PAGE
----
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Musings on the US Deficit and Debt

I read today in the New York Times that between 2008 and 2012 government (taxpayer) subsidies to the banks equaled $1.3 trillion. As those of you who read my missives know, my estimate was considerably lower.

At the same time, we are informed that the Fed has expanded its balance sheet by $4 trillion in its quest to assist the financial community through Q1, Q2, Twist, and perhaps, “Twist Again!”

Now let’s imagine that we had sane representation in the White House, House and Senate.

Would it not make sense to:

1) Reduce the Federal deficit by $400+ billion per year by damming the waterfall of bank subsidies?

2) Eliminate the $4 trillion on the Fed balance sheet; essentially the result of buying US government paper from the banks which the banks bought from the Treasury and marked up for sale to the Fed?

Now, for arguments sake, the Fed owns $4 trillion of Treasury paper. The Treasury pays the Fed interest on that paper, adding to the Federal deficit by at least $60 billion per year. The same $4 trillion appears as government debt on the US balance sheet — part of what pushes us beyond planned debt ceilings. To simplify the situation, the US is lending to the US, distorting both its income statement and balance sheet. What if the $4 trillion owed by the borrower to the lender were to be cancelled? We would reduce the US debt by $4 trillion and the deficit by at least $60 billion a year. We will have also achieved a step towards honesty in Federal accounting, a long lost responsibility.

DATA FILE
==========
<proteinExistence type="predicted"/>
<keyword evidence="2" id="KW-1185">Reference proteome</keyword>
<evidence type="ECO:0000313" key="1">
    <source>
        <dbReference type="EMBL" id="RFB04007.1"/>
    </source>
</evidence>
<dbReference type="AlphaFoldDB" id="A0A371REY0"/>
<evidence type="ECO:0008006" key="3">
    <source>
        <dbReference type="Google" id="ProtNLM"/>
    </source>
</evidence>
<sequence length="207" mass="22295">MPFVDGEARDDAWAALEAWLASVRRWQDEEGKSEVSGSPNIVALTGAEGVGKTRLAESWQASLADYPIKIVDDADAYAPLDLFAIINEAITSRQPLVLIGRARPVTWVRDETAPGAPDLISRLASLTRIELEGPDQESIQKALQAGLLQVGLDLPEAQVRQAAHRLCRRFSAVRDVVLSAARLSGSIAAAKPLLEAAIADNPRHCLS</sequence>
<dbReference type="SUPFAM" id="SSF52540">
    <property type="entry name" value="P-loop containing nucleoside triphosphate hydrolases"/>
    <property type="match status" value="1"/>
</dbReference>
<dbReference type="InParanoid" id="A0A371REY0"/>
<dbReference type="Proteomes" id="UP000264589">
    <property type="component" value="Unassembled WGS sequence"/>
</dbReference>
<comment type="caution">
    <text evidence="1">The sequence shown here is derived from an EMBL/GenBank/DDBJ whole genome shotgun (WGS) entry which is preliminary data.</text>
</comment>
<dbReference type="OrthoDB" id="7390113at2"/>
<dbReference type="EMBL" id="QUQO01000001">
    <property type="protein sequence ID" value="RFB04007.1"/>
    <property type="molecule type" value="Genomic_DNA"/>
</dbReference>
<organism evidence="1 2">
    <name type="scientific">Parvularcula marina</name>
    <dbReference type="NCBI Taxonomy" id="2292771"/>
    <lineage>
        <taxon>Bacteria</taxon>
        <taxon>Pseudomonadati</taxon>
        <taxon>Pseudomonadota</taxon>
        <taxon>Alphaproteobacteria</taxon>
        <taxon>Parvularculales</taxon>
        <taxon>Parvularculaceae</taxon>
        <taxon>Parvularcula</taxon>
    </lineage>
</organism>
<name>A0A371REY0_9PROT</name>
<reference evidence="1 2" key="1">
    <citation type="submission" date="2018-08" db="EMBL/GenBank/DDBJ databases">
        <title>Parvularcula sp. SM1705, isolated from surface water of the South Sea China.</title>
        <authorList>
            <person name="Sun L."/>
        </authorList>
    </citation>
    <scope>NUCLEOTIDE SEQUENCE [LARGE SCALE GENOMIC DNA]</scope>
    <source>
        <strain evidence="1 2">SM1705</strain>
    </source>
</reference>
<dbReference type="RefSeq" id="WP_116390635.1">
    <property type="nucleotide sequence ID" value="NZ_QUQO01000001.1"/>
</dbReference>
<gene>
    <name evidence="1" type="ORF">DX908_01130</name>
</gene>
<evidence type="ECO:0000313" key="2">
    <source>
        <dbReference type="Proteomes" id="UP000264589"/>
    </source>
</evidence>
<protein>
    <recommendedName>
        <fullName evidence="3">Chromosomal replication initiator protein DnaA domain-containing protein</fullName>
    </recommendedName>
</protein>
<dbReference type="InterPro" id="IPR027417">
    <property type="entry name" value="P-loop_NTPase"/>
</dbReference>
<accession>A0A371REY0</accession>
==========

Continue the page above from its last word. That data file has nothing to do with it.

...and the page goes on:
Yes, a mere stroke of the pen in a rational, uncorrupted government can reduce the Federal deficit by about $460 billion per year and reduce the Federal debt by about $4 trillion. Try it — we will like it.

Asher Edelman

Please visit ArtAssure.com or email info@artassure.com for more information.

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Category: Financial

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